A ‘tough year’
Mr Kennedy said it was a “tough year” for the diamond sector globally.
He said disruptions caused to the market by the United States-China Trade War and political unrest in Hong Kong, a significant diamond buying and manufacturing centre, had had a major impact on prices.
“One of the biggest diamond retailers in the world, called Chow Tai Fook, has announced in the last few days they’re closing 20 per cent of their stores in Hong Kong,” he said.
He said easing tensions between the US and China following trade negotiations this week, could see an uptick in prices in 2020.
Mr Kennedy said he still believed the Brooking project near the old Ellendale mine was highly prospective.
Lucapa Diamond Company recovered more than 1,100 diamonds from a single drill hole on site at Little Spring Creek in 2018, the second significant discovery made by Lucapa since they began drilling for lamproite.
“Once we’ve bedded this down and seen how the diamond market is going to behave this year, we will certainly be dusting off our work at Brooking again.”
Will there ever be another Argyle?
Despite the renewed exploration efforts in the Kimberley, there are those who remain sceptical about another diamond mine equalling the success of Argyle.
At its peak production, the mine produced a quarter of the world’s diamond supply, and when Argyle shuts down, it’s been estimated global diamond production will drop off by 10 per cent.
But the real loss will be the unique source of vivid pink diamonds.
Chairman of the Diamond Guild of Australia Michael Neuman said there had been no other mine like Argyle discovered in human history.
“There hasn’t been a new viable diamond mine discovery [in] the last 20 to 30 years and the ones that are currently in production all over the world are likely to become economically unviable in the next 50 years,” he said.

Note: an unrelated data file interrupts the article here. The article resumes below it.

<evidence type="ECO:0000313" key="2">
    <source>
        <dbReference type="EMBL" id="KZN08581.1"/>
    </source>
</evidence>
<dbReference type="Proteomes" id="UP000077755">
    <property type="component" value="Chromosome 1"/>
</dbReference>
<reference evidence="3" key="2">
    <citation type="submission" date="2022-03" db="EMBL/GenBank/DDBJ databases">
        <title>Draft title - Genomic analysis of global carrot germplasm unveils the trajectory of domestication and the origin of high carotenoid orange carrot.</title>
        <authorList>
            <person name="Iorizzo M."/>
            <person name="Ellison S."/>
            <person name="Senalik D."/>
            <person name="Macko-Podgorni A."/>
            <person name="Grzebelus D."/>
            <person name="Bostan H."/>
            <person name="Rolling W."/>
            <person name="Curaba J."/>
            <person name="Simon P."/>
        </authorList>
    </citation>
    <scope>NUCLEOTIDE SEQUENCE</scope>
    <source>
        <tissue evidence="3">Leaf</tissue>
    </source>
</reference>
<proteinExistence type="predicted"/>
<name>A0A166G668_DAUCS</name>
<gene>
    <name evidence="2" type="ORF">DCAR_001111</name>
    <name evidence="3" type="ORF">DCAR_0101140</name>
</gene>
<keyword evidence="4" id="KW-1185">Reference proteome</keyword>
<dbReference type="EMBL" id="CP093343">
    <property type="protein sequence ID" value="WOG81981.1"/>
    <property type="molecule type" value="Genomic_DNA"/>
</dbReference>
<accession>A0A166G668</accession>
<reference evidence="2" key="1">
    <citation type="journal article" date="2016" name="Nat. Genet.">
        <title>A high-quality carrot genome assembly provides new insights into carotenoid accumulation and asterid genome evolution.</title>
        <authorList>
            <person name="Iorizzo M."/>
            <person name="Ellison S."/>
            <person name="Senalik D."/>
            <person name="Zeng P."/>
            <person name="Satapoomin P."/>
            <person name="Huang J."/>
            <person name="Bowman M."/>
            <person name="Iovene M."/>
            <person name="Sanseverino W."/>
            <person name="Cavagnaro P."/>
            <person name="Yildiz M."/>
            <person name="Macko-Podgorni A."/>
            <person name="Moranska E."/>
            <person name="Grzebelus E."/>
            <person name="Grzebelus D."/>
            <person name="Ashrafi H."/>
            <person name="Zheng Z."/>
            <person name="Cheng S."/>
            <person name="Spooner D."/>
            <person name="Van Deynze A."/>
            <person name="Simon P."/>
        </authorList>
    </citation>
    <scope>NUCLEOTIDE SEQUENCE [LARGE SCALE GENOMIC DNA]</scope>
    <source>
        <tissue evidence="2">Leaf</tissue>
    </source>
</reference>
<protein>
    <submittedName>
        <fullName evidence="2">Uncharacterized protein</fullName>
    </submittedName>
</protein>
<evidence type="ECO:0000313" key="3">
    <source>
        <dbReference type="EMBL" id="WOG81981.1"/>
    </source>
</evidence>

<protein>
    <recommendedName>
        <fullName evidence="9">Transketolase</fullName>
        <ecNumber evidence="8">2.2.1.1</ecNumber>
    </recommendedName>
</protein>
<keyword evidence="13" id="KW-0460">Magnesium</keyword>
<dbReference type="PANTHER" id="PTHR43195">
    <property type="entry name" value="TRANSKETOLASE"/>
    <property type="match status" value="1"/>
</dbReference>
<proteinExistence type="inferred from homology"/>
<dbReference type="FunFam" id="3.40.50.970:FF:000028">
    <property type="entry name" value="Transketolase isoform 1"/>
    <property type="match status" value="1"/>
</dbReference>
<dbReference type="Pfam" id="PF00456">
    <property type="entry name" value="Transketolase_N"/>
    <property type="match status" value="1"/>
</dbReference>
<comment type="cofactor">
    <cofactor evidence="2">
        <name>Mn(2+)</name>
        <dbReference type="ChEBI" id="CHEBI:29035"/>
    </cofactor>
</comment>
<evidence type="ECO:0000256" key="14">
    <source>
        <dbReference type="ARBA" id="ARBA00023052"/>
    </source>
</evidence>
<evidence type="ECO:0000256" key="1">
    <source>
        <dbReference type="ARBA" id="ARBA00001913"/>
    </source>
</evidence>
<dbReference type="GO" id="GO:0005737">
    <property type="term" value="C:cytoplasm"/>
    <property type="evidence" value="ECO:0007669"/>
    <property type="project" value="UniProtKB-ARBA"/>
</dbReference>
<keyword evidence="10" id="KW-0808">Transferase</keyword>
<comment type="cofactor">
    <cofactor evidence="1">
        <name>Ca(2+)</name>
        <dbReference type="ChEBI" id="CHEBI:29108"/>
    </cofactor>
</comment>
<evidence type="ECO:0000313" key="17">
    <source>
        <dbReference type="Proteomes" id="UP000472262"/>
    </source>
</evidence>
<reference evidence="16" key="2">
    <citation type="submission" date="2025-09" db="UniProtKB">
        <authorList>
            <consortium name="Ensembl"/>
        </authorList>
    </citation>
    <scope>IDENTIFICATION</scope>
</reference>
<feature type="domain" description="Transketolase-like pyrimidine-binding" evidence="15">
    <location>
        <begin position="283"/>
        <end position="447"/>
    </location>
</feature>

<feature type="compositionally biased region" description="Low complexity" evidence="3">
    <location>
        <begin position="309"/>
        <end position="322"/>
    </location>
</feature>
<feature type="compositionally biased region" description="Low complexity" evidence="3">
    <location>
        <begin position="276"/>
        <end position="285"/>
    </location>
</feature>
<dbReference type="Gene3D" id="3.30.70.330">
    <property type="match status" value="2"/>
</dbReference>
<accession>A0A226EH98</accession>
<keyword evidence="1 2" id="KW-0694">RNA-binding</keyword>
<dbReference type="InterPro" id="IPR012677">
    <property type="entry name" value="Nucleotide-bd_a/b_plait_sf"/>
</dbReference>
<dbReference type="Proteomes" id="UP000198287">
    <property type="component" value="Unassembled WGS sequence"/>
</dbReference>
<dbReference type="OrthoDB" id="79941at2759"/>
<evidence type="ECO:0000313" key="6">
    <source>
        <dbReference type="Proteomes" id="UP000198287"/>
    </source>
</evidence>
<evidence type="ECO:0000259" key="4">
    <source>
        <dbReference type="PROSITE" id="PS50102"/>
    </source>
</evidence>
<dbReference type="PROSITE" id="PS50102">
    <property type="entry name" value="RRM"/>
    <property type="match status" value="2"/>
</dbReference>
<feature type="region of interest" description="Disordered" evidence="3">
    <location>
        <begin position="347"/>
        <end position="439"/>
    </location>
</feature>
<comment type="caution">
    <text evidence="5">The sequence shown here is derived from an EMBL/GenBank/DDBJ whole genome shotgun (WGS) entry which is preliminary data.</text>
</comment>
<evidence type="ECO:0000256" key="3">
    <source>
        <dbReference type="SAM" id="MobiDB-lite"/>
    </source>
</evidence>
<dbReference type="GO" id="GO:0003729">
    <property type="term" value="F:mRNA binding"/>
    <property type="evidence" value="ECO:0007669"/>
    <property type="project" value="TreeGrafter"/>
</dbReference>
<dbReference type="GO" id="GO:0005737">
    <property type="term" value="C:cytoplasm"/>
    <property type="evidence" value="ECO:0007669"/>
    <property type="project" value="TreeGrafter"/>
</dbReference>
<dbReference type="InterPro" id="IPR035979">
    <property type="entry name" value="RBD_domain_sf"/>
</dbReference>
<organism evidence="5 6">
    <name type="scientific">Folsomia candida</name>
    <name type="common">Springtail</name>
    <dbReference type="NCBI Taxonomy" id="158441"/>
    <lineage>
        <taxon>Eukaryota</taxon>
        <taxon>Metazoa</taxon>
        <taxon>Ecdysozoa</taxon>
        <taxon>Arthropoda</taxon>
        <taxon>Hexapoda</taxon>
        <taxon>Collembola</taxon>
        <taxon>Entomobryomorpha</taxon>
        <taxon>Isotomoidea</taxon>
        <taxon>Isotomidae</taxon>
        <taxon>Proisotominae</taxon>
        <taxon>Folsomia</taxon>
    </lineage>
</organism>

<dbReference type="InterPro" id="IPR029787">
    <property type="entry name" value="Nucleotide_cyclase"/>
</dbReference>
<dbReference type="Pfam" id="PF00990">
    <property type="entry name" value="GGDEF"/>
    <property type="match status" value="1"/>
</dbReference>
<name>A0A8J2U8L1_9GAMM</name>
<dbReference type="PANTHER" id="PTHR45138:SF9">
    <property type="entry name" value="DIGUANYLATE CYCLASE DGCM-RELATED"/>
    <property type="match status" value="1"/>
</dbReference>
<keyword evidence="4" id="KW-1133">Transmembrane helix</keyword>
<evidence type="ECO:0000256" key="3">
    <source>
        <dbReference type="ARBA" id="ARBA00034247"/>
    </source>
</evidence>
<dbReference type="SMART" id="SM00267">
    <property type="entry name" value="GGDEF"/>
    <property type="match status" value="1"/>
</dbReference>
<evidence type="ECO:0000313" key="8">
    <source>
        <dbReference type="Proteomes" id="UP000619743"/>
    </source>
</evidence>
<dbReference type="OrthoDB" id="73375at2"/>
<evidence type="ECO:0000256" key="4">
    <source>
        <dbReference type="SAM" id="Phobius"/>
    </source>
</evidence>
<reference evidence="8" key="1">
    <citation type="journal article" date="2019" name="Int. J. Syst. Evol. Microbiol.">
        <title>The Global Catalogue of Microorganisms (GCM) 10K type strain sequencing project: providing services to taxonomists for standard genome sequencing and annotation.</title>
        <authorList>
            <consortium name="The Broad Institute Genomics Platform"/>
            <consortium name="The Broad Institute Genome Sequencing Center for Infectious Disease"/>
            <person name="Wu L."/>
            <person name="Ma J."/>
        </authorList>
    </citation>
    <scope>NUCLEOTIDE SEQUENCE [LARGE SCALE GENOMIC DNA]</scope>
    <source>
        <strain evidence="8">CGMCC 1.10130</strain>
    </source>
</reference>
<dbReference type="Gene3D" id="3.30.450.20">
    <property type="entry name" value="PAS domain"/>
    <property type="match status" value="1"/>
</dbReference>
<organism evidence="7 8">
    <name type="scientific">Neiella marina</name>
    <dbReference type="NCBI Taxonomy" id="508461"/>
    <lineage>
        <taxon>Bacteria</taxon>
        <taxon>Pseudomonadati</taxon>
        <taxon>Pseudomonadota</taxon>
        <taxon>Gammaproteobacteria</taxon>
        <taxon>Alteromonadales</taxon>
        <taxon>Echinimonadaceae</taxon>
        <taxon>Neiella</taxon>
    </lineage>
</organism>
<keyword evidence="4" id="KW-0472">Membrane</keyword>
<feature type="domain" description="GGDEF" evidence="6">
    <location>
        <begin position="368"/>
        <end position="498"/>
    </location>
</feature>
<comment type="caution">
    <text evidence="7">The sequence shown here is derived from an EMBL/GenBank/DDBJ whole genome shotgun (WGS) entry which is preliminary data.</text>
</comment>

Mr Neuman’s family has been in the pink diamond business since the first days of the Argyle mine 40 years ago.
Mondial Pink Diamond Atelier is one of the original Argyle Panel members established in order to sell and distribute Argyle pink diamonds, with an exclusive customer base extending all the way to the Sultan of Brunei.
Mr Neuman said the closure of Argyle next year would be a huge moment in the diamond industry’s history and an emotional time for his family business.
He said he had attended the exclusive Argyle pink diamond tender every year, where diamantaires and collectors from around the globe are invited to place secret bids on these rare gems.
Only 1 per cent of Argyle’s production is made of coloured diamonds every year. The tender is made up of a collection of the top 50 or 60 of those stones, some selling for tens of millions of dollars.
Will lab-grown diamonds disrupt the market?
Mr Neuman said Mondial currently held the largest selection of Argyle pinks in the country, and would be in the pink diamond business for years to come.
And while the likes of global diamond giant De Beers had started investing in the synthetic diamond sector in recent years, Mr Neuman said it wasn’t a market that offered any value to genuine collectors.
“Natural diamonds are formed by forces of nature over up to 3 billion years, these things can be produced in a matter of days in a machine,” he said.
“I personally believe the whole synthetic diamond push is to take control of that market. [De Beers] have decided they’re going to do it better, faster and cheaper than anyone else.
“It’s very clever what they’re doing. In affect they’re protecting their interest in natural diamonds by saying this is a completely other product.”
The Diamond Guild of Australia does not permit its members to trade synthetic diamonds, and even with the impending closure of Argyle, this is not a stance high-end jewellers are likely to change anytime soon.
Originally published by ABC News.